12. 2nd Grade – Easy Listening

Release date: September 30th
Record label: Double Double Whammy
Genre: Power pop
Formats: Vinyl, digital

The third album from Philadelphia’s 2nd Grade, Easy Listening, may “only” have sixteen songs (as opposed to the twenty-four on 2020’s Hit to Hit), but the five-piece band make the record feel like 2nd Grade’s most diverse yet. Bandleader Peter Gill’s vocals are delicate and melodic as he steers 2nd Grade through amp-cranked, glam-influenced power pop, shining, effortless pop rock, and hissing lo-fi recordings. The crop of musicians Gill has assembled is effectively a supergroup ,comprised of members of Friendship, Remember Sports, The Fragiles, and Ylayali, among other acts, and they all help Gill realize the full potential of his excellent songwriting. (Read more)

11. Cheekface – Too Much to Ask

Release date: August 2nd
Record label: Self-released
Genre: Garage rock, post-punk, Cheekface
Formats: Vinyl, digital

Cheekface’s third album picks up the thread where last year’s Emphatically No. (not to mention their 2019 debut, Therapy Island) left off; Greg Katz’s monotone vocals and flung-at-a-cultural-dartboard lyrics pared with pop-friendly instrumentals that are nonetheless somewhat hard to pin down musically yet again abound. On Too Much to Ask, however, the Los Angeles trio also show some willingness to stretch their sound, like the band speeding everything up on opening track “When Life Hands You Problems”, Katz absolutely shredding his vocals in the chorus to “I Feel So Weird!”, or the Cheekface-as-dance-music banger “Featured Singer”. (Read more)

10. Lee Bains III & The Glory Fires – Old-Time Folks

Release date: August 5th
Record label: Don Giovanni
Genre: Southern rock, country rock, folk rock
Formats: Vinyl, CD, digital

Lee Bains III + The Glory Fires may slow things down, comparatively speaking, on their fourth record, but the fiery southern rock band has no intention of going “smaller”. Old-Time Folks doesn’t abandon the scope of 2017’s Youth Detention (which is on the shortlist for album of the last decade), nor do they forget that they were once the band that made 2014’s fuzz-fest Dereconstructed, as rockers “Done Playing Dead” and “Caligula” show. Still, Old-Time Folks embraces more acoustic guitars and elevates Bains’ vocals higher in the mix than they’ve been in their last couple of records, really helping out with the impact of songs like the breathtaking “Rednecks” and the massive “God’s A-Working, Man”.

9. Friendship – Love the Stranger

Release date: July 29th
Record label: Merge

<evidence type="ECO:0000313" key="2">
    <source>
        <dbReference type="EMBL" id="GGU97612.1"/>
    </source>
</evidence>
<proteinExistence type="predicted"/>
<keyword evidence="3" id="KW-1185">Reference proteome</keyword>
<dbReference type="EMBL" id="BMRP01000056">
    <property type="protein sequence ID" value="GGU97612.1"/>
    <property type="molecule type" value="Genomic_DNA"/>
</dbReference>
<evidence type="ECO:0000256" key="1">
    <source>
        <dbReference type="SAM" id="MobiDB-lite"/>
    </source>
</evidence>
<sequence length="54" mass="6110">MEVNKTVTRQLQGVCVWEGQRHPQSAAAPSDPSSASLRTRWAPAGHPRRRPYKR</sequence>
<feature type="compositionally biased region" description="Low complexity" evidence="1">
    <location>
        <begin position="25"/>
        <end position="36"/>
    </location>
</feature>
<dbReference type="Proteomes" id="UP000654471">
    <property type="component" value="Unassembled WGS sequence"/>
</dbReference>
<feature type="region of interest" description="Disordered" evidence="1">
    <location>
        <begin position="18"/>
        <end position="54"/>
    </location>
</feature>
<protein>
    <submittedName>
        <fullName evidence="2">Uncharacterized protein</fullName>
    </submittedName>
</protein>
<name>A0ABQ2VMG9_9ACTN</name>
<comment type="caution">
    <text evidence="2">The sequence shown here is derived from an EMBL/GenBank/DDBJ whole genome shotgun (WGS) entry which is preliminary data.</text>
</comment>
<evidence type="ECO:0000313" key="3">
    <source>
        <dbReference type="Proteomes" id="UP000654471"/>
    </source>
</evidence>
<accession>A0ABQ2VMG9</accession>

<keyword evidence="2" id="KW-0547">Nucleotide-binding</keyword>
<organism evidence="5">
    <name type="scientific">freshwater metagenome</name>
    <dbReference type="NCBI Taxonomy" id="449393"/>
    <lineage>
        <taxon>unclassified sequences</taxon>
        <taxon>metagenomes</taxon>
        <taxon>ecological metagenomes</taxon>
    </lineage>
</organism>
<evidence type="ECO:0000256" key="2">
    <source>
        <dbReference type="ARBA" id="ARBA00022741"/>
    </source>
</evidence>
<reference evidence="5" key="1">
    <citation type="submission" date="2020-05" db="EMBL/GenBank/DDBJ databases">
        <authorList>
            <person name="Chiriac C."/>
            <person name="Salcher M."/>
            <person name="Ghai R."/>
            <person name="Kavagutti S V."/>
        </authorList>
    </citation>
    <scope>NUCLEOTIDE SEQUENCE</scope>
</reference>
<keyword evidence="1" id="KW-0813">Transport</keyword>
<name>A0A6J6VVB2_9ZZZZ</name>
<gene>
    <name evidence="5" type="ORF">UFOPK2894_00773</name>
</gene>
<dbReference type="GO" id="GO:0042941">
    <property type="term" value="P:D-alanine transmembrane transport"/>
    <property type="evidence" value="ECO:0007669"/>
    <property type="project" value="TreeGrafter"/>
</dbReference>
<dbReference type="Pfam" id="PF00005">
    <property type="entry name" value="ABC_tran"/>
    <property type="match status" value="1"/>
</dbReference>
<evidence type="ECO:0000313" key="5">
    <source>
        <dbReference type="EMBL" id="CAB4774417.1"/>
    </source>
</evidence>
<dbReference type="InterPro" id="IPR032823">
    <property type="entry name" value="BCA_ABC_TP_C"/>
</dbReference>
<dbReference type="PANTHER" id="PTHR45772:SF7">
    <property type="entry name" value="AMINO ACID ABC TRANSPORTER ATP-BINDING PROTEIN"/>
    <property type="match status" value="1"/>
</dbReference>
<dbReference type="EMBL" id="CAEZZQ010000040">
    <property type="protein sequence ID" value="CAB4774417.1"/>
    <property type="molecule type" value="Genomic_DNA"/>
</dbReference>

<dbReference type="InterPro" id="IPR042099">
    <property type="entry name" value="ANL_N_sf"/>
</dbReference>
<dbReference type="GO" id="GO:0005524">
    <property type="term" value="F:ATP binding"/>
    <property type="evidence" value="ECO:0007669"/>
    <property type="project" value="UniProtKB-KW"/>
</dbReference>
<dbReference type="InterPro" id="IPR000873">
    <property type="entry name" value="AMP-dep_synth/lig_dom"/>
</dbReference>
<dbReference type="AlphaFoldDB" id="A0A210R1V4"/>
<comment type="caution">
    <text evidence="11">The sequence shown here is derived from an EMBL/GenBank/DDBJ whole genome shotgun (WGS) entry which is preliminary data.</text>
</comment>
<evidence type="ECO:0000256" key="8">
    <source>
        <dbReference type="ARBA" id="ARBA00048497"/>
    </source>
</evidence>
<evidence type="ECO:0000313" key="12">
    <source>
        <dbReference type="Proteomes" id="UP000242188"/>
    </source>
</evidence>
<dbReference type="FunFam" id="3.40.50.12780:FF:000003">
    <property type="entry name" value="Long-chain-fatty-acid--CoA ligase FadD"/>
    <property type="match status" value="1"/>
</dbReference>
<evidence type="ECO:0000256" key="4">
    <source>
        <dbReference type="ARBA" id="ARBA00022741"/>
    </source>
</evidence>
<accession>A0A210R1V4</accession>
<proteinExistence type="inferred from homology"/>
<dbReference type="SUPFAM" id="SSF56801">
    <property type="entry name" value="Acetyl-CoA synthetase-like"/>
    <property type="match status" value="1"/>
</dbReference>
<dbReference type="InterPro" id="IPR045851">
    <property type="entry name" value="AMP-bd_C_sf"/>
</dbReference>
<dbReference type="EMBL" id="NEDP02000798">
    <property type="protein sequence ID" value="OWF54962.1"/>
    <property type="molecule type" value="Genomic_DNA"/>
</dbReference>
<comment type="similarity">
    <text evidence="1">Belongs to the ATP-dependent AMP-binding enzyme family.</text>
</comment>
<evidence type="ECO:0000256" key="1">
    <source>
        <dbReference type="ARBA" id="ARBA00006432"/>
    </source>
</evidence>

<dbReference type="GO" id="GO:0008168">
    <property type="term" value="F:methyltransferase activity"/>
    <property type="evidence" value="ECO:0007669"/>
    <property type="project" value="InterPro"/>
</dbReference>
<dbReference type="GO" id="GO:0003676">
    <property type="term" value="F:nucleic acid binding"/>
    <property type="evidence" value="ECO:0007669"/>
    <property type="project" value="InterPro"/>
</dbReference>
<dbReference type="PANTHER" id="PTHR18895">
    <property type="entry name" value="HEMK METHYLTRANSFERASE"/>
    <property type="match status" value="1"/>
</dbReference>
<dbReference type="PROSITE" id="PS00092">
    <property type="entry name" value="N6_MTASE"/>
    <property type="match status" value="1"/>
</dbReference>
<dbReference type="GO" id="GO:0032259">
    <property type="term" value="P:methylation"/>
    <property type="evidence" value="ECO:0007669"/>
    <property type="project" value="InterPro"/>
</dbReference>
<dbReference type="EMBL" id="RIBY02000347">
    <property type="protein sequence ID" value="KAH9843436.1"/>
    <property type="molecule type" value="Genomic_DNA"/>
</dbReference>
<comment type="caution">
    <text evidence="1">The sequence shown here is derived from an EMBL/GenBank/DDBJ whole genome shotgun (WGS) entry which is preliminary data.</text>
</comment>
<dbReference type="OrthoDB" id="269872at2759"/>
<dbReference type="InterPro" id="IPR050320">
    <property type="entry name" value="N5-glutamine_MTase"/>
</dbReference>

Genre: Alt-country, folk rock
Formats: Vinyl, CD, digital

Friendship may have been reduced to a four-piece band for the first time with Love the Stranger, but, if anything, the Philadelphia band’s fourth record is as full-sounding as they’ve been yet. Songs like “Hank” and “Ugly Little Victory” have surprisingly driving tempos for a band that has justifiably referred to itself as “ambient country” before, and Love the Stranger also has time for synth-based experiments (“Alive Twice”) and dramatic alt-rock (“Ryde”). Still, there’s no mistaking Love the Stranger for anything but a Friendship record—Dan Wriggins sounds just as in his element singing about ramekins with grape jelly remnants and red-tailed hawks over these instrumentals as any others.

8. Perennial – In the Midnight Hour

Release date: February 1st
Record label: Self-released
Genre: Post-hardcore, dance punk, garage rock
Formats: Vinyl, CD, cassette, digital

The second album from New England’s Perennial feels like a completely inhibition-less rock record, where thrashing post-hardcore, expanded-palette art punk, and catchy garage rock all combine to make something unforgettably attention-grabbing. Vocalists Chelsey Hahn and Chad Jewett trade off their taunts and howls on pretty much every song on In the Midnight Hour, Jewett’s guitar and Wil Mulhern’s drums slice and punch through each track, and the entire Christ Teti-produced record sounds great. Perennial are pretty much always “on”—forget breather tracks, the only respites in In the Midnight Hour are a few tapering-off outros. (Read more)

7. Sadurn – Radiator

Release date: May 6th
Record label: Run for Cover
Genre: Alt-country, indie folk
Formats: Vinyl, cassette, digital

Philadelphia’s Sadurn make a very intriguing and attention-grabbing version of alt-country—it’s sincerely devoted to the “country” aspect of the genre, but they still sound quite accessible and built to emphasize frontperson G DeGroot’s songwriting. Sadurn started as DeGroot’s solo project, but the full band that they’ve assembled for their debut record is an asset throughout Radiator, and it’s rarely guilty of overplaying. For every shuffling roots-rock anthem like opening track “Snake”, there’s something like the unflinching relationship analysis of “Icepick”, in which drum machines and synths are DeGroot’s main accompaniment. (Read more)

6. Ex-Vöid – Bigger Than Before

Release date: March 25th
Record label: Don Giovanni
Genre: Jangle pop, power pop
Formats: Vinyl, CD, digital